Tobey Maguire is an excellent actor who I'd admired long before taking on this blockbuster franchise, particularly in Pleasantville (Gary Ross, 1998) and Ride With the Devil (Ang Lee, 1999). He perfectly depicts Peter Parker and faithfully portrays his pathos, irony and humour. I don't find Kirstin Dunst as convincing, but I think it has more to do with her character than her acting.

The introduction of Thomas Hayden Church as a convincing Sandman was inspired casting. Church was hilarious in Sideways (Alexander Payne, 2005). Along with James Franco as the New Goblin and Topher Grace as Venom, these multiple characters gave the classic comic book face-off that worked well.

Sam Raimi has captured the essence of the Spiderman comics. His characterisations are spot on, the narratives are all pure comic book translations to the big screen and he deserves all accolades for that. This is not high art, this is pure entertainment, and for this Spiderman fan, Raimi is right on the mark.

4 comments:

Abe Pogos said...

I think Noise is a remarkable piece of work. It deserves your attention.

Paul Martin said...

Thanks for your comments Abe. I did see Death of a President today at the Kino, and the person at the counter also recommended Noise. I'll probably see it tomorrow.

Phillip Kelly said...

Lots of people disliked Spidey 3, which is unfortunate, because I really enjoyed the heck out of it.

My only complaint about each of the Spidey films has been in the third act. The final battle (while fine in the first one) has been in many ways repeated. Let's string Mary Jane from a high place and lure our hero into a confrontation. By the time the third film repeats this setup it can be a little tiring. The second film's end suffered because the train battle sequence was so absolutely one of the most intense action scenes I've witnessed at the cinema in a while. The problem I found most glaring in the third act of this third film was how easily it decided to let the characters off. Fine, make Sandman the guy that actually shot Uncle Ben. Oh, but wait, it was an accident? What?! Not only does this screw with everything Spider-Man, but it lets Peter off easily...way too easily. I guess I can forgive you if it was an accident. Lame. How much more would that have said about Peter's character if it hadn't been an accident? To overcome that emotional obstacle if Sandman had been caught up in the moment and learned his lesson since then.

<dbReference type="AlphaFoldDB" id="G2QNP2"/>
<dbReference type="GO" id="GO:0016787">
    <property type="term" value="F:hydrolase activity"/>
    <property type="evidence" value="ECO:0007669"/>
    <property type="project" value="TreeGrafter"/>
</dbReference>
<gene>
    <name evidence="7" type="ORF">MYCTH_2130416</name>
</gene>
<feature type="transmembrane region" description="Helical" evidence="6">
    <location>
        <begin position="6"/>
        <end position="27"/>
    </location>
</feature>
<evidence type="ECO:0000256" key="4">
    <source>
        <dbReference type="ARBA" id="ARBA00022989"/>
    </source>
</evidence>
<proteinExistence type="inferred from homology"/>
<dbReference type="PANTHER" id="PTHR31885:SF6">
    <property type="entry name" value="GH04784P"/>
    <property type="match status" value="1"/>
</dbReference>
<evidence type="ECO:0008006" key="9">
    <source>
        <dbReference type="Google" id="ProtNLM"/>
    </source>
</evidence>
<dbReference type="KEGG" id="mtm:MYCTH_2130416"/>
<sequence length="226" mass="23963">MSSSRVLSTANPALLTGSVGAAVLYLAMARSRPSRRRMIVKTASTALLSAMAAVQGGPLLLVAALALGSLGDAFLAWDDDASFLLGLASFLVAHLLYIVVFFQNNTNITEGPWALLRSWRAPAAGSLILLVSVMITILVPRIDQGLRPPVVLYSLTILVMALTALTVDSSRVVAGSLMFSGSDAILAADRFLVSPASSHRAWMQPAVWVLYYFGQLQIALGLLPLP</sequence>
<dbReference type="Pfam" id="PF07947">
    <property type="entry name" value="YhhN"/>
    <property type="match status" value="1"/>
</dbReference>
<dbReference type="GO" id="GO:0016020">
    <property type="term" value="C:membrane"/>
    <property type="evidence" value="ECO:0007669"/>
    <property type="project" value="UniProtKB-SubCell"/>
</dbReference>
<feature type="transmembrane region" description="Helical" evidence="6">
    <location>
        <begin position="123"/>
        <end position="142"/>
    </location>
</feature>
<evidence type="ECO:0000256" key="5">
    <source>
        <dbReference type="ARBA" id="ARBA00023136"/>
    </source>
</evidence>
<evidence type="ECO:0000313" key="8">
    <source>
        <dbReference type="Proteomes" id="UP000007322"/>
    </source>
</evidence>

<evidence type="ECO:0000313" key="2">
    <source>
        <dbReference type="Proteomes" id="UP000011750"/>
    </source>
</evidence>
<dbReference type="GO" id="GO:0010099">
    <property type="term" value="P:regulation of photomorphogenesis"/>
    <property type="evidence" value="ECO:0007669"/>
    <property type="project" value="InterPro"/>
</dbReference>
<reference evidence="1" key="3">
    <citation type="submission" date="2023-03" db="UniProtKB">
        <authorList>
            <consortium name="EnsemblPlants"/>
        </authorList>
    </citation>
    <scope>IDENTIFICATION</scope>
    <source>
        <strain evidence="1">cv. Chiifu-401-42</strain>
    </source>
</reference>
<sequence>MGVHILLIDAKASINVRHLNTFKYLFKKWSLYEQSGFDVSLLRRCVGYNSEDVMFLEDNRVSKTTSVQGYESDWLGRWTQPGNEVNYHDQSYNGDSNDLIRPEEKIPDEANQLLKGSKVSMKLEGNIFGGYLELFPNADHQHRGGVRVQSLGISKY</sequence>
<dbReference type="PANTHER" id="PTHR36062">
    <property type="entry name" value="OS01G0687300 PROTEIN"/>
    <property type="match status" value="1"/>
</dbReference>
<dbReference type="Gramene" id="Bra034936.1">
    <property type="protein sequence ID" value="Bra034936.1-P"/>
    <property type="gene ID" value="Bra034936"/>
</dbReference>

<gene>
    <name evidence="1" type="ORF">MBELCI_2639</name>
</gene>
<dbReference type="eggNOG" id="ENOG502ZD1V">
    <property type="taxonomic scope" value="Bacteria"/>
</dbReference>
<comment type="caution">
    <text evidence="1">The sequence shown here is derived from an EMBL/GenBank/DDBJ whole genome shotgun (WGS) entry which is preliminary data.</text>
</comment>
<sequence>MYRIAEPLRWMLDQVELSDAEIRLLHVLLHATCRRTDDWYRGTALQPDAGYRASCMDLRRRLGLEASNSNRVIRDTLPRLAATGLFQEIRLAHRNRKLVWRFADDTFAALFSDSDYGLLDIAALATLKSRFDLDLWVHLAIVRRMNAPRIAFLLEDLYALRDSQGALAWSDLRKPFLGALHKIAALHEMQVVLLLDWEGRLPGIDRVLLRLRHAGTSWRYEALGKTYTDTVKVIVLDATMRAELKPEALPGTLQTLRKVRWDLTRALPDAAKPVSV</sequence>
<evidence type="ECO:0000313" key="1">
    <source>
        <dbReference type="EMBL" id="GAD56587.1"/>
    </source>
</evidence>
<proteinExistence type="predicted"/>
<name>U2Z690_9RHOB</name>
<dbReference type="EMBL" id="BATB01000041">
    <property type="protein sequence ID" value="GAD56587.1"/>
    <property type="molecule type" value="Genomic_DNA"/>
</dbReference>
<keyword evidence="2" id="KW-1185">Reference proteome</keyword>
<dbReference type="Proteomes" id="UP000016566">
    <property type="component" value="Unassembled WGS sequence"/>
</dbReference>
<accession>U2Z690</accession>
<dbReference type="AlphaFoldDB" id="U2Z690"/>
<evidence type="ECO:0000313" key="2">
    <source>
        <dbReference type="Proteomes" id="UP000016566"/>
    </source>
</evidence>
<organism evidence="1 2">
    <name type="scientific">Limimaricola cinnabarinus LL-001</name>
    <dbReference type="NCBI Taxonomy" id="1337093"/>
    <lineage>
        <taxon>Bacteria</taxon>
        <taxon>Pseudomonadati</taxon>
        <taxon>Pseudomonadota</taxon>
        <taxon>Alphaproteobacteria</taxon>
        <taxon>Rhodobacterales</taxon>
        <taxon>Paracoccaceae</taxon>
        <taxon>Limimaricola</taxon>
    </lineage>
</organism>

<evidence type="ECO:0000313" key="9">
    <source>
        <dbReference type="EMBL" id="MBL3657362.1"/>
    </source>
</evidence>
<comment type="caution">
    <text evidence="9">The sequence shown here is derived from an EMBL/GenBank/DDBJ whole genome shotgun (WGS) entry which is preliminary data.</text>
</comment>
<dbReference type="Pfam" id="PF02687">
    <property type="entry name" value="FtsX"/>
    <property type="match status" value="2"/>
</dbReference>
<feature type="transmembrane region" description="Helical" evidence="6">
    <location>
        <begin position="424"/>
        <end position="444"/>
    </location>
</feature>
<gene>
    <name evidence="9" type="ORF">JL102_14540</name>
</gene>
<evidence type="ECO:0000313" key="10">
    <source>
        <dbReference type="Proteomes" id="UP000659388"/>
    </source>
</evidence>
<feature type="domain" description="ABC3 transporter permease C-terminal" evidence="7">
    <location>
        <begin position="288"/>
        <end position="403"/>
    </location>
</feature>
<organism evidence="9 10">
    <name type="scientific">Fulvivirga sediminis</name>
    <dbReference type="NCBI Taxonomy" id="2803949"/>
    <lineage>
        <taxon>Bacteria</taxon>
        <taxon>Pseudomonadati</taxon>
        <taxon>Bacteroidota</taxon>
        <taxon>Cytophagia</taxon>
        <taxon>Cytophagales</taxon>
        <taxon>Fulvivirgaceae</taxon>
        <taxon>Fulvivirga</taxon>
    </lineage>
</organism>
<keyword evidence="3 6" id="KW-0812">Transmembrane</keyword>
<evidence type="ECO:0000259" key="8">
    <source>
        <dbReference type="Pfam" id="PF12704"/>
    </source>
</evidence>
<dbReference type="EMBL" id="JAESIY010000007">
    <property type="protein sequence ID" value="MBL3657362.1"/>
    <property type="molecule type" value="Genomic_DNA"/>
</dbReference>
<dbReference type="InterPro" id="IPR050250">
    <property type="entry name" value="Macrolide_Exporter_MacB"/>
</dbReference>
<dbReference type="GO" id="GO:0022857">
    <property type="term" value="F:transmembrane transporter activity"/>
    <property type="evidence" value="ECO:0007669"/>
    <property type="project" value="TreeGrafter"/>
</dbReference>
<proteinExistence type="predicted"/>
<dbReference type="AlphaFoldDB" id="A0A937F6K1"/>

Other than that, I really enjoyed this third film and would be okay if they made a fourth at some point.

Paul Martin said...

Phil, while I wouldn't be put off by further installments, I think it would be better for each of the key players' careers to head in a new direction. Maguire in particular had a good resume prior to Spider-man, and I don't think he should be defined by this role.

I find the franchise good fun, but it's not something I'd mind if it didn't continue.